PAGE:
Find out more

Find out more

Understand more about your diabetes

There are many resources available to help you find out more about your diabetes. Ask your healthcare professional if you need more information or have further questions.

What are the signs and symptoms of diabetes?

Diabetes can be a very serious disease – people with diabetes have an increased risk of developing a number of health problems. Over time, if it's not well managed, high blood sugar can cause serious damage to the eyes, gums, teeth, kidneys, nerves, and heart. If you have diabetes you have a higher risk of having a stroke or a heart attack at an earlier age than others.1,2

The best way to protect you from diabetic complications is to manage your blood glucose, blood pressure, body weight and cholesterol. It is not always easy but people who make an ongoing effort to manage their diabetes can greatly improve their overall health.1,2

Highs and lows occur when blood sugar of a person with diabetes climbs too high or falls too low. This can affect your mood and how well you feel. As you may already know, there are several factors you should pay attention to that can cause changes in blood sugar such as diet, physical activity and your medications – including insulins. If you’re experiencing any of the symptoms below, please contact your healthcare professional.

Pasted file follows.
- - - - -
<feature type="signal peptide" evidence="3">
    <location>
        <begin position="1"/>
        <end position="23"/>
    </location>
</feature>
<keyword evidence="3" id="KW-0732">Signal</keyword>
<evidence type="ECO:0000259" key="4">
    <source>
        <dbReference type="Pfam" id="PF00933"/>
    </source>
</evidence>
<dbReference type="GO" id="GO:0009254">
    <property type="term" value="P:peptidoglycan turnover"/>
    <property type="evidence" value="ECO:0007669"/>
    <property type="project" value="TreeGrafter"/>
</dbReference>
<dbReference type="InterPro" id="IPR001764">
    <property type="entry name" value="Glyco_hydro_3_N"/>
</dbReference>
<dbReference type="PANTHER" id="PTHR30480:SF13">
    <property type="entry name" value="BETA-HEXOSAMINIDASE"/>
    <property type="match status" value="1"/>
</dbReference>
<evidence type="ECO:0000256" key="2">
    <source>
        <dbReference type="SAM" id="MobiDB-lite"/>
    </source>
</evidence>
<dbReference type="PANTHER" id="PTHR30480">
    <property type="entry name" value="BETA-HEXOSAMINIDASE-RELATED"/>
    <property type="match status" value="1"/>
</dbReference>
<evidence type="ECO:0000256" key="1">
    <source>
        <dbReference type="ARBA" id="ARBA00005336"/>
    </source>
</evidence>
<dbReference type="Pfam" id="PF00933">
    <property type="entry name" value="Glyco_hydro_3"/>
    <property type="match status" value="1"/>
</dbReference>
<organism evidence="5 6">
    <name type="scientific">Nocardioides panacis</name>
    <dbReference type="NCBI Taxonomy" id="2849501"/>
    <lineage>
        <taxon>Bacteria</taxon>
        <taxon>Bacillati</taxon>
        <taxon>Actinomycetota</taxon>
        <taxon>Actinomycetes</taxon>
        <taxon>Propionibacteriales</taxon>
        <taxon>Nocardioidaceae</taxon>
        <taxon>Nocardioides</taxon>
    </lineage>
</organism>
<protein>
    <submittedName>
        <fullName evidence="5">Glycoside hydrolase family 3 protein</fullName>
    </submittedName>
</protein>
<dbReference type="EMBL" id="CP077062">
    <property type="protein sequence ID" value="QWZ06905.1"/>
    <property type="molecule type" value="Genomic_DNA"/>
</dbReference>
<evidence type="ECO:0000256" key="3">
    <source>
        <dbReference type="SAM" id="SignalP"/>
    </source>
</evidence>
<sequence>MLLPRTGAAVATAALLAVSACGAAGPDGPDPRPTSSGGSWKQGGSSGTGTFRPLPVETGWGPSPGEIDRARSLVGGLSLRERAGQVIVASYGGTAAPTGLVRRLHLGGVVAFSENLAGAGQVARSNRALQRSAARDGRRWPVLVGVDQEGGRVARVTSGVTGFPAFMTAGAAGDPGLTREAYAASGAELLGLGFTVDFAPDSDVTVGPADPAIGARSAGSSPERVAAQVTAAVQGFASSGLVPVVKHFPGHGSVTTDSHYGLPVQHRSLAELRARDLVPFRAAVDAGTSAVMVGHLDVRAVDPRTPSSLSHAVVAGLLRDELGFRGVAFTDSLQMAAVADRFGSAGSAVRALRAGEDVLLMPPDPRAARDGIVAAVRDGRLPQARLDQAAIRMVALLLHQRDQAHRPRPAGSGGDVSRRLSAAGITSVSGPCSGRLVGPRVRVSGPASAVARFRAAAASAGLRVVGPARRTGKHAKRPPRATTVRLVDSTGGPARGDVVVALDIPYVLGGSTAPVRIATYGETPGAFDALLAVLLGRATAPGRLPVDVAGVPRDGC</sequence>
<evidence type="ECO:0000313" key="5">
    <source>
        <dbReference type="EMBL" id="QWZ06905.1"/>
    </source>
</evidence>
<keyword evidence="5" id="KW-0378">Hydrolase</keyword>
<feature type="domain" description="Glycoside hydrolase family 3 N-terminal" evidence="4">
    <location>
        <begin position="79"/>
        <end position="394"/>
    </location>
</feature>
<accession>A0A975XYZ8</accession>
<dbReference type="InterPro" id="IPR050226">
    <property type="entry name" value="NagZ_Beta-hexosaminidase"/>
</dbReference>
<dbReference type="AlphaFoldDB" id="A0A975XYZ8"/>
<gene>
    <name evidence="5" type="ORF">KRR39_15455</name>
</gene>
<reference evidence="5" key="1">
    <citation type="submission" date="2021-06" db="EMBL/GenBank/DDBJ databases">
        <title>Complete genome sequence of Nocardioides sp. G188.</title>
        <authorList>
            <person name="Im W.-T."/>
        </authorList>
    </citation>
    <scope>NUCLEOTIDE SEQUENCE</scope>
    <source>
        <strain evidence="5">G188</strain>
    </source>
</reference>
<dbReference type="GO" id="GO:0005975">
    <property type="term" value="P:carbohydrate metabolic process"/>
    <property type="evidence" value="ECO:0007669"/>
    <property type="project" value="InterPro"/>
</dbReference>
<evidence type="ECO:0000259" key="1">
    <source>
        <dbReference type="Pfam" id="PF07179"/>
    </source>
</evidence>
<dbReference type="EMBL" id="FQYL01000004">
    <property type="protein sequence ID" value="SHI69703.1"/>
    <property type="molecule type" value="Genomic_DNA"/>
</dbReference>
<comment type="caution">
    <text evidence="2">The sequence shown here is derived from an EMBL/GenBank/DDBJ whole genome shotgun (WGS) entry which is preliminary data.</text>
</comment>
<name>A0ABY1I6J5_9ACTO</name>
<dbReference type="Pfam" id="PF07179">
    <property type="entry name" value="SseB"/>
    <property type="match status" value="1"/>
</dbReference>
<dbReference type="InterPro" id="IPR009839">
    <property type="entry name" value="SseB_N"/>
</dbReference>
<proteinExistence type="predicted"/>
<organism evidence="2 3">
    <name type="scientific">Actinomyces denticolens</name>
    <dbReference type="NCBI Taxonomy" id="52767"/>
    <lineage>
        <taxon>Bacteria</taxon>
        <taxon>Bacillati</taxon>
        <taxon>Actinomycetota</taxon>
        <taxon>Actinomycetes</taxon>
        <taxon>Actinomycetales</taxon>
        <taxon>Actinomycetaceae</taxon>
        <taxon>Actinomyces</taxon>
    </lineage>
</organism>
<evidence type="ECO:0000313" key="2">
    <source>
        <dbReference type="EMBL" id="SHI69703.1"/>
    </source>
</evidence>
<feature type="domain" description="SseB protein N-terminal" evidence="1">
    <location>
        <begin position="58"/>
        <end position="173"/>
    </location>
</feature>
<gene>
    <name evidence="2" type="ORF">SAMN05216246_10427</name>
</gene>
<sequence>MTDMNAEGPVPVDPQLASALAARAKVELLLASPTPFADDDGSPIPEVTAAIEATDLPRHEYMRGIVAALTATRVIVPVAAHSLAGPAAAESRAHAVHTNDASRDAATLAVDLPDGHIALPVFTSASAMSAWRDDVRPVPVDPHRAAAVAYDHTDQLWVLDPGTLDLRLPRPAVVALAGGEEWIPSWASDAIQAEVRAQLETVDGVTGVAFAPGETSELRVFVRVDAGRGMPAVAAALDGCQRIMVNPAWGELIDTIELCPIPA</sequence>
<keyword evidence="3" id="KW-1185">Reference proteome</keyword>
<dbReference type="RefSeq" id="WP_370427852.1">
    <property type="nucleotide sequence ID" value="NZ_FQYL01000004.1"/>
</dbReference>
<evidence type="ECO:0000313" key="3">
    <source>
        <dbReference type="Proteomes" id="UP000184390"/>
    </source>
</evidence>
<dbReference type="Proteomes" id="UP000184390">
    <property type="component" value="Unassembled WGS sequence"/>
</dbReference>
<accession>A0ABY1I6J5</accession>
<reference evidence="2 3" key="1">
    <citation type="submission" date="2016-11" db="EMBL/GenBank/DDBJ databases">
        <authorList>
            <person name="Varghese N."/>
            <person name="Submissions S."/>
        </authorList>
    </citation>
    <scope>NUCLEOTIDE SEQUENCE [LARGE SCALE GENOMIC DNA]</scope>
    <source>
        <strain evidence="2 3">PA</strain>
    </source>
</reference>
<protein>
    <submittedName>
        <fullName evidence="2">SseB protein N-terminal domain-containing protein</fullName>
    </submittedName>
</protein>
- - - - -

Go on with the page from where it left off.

For a comprehensive list of symptoms, visit the American Diabetes Association at or Joslin Diabetes Center at

Why do I feel emotionally drained and low?

You may feel frustrated and low with your efforts to manage your blood sugar. You're not alone. Highs and lows can affect your mood and how you feel. If you're feeling low or frustrated with the management of your diabetes then speak to your healthcare professional, as there are ways of helping you to manage this.

How do I recognise high blood sugar?
How do I treat low blood sugar?
What should I do if I get highs and lows?
1. NIH Senior Health. Available at: Date accessed: 9 April 2015.
2. International Diabetes Federation. Available at: Date accessed: 9 April 2015.
3. Diabetes UK. Available at: Date accessed:9 April 2015.